Healthcare News & Insights

80% of nitroglycerin scripts are filled with ‘unapproved’ pills

Several million cardiac patients have been taking pills never approved, or tested for safety, by the FDA.

Of the 4.4 million prescriptions for nitroglycerin written last year, an estimated 80% were filled with pills manufactured by companies not authorized to do so.

The only federally approved brand of nitroglycerin is Pfizer’s Nitrostat. Earlier this month, the FDA sent warning letters to two pharmaceutical makers, Glenmark Generics and Konec, giving them 90 days to cease production of the drug, and 180 days to stop shipping the product. Glenmark and Konec are the two largest suppliers of unapproved versions of nitro.

How could this happen? It stems from differing interpretations of an ambiguous rule.

Unauthorized manufacturers of nitroglycerin and other medications say the drugs are exempt from FDA review because they predate the 1938 Food, Drug & Cosmetic Act. The FDA rejects that notion.

So far, Konec has said it will conduct FDA-required bioequivalence tests and seek to have its drug approved as a generic. Glenmark said it’ll comply with the FDA’s request to cease production of the drug.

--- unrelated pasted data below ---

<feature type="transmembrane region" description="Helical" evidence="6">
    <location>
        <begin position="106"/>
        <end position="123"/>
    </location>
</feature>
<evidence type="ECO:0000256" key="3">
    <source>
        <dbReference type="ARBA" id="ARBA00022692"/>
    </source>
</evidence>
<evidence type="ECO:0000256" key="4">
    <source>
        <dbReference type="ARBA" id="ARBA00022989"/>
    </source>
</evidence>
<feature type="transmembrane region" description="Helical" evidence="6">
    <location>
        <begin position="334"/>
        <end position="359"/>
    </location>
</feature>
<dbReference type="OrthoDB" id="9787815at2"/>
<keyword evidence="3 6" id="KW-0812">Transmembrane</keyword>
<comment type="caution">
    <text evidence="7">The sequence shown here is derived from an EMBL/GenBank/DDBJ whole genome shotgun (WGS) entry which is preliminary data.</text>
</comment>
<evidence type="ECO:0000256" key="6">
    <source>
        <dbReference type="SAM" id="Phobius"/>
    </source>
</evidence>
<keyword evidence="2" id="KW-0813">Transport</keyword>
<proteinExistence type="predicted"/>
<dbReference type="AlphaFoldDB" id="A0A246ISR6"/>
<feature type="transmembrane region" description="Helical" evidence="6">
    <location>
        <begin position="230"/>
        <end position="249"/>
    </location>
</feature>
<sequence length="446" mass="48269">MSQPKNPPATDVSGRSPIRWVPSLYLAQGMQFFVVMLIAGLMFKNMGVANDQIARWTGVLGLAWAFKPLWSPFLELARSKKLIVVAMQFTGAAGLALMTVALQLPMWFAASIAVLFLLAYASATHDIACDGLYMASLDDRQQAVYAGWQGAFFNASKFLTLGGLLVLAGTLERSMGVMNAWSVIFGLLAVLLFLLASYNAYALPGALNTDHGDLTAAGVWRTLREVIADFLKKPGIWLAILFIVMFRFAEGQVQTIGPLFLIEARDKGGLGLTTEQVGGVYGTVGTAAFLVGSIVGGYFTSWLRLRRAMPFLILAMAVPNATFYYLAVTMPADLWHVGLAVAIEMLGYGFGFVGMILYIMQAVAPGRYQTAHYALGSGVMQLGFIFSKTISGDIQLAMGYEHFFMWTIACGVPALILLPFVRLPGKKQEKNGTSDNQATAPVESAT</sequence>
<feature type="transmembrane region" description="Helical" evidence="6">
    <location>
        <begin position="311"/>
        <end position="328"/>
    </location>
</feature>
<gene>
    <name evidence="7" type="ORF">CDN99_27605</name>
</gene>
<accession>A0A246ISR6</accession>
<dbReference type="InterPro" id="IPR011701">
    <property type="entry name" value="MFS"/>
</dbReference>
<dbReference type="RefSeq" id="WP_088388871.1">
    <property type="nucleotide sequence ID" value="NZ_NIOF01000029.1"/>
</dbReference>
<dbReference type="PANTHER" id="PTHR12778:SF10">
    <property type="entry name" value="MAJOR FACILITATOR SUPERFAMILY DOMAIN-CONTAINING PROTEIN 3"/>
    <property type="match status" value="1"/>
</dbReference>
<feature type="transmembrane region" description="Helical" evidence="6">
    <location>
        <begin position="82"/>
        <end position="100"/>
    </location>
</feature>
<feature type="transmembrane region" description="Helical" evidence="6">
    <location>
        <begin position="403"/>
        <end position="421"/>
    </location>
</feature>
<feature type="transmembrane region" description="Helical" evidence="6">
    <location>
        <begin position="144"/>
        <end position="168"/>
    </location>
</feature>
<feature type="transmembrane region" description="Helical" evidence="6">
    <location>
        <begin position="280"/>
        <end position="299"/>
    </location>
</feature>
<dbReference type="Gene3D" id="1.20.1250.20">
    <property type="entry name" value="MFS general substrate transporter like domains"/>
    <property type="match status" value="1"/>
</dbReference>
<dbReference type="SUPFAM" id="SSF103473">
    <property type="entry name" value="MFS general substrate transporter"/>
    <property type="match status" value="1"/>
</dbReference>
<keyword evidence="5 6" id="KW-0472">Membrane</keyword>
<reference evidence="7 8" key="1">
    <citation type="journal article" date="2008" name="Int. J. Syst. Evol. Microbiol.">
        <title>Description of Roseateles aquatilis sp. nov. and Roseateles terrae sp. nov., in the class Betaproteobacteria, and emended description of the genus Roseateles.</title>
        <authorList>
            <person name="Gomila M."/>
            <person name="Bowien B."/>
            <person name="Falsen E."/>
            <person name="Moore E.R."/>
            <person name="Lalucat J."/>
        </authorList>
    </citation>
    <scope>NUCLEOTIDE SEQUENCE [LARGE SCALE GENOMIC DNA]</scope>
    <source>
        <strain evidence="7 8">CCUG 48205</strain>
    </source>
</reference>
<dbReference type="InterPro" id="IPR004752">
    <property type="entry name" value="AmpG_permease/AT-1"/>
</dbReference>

No shortages are expected. Pfizer said it has stepped up production of the approved version in order to meet expected increases in demand.

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Comments

  1. Julian Cutler says:

    Wonder how many died? My wife had a similar incident some time ago. We returned the drug to the pharmacy for investigation. All stability data indicated no sub-potency.

    The event I remember vividly. Pain was not releived at home so we made the ER trip. Within seconds of arrival, another med administration with IMMEDIATE results. Being in the pharmaceutical business, that caught my eye.

    Should have call the FDA on this.

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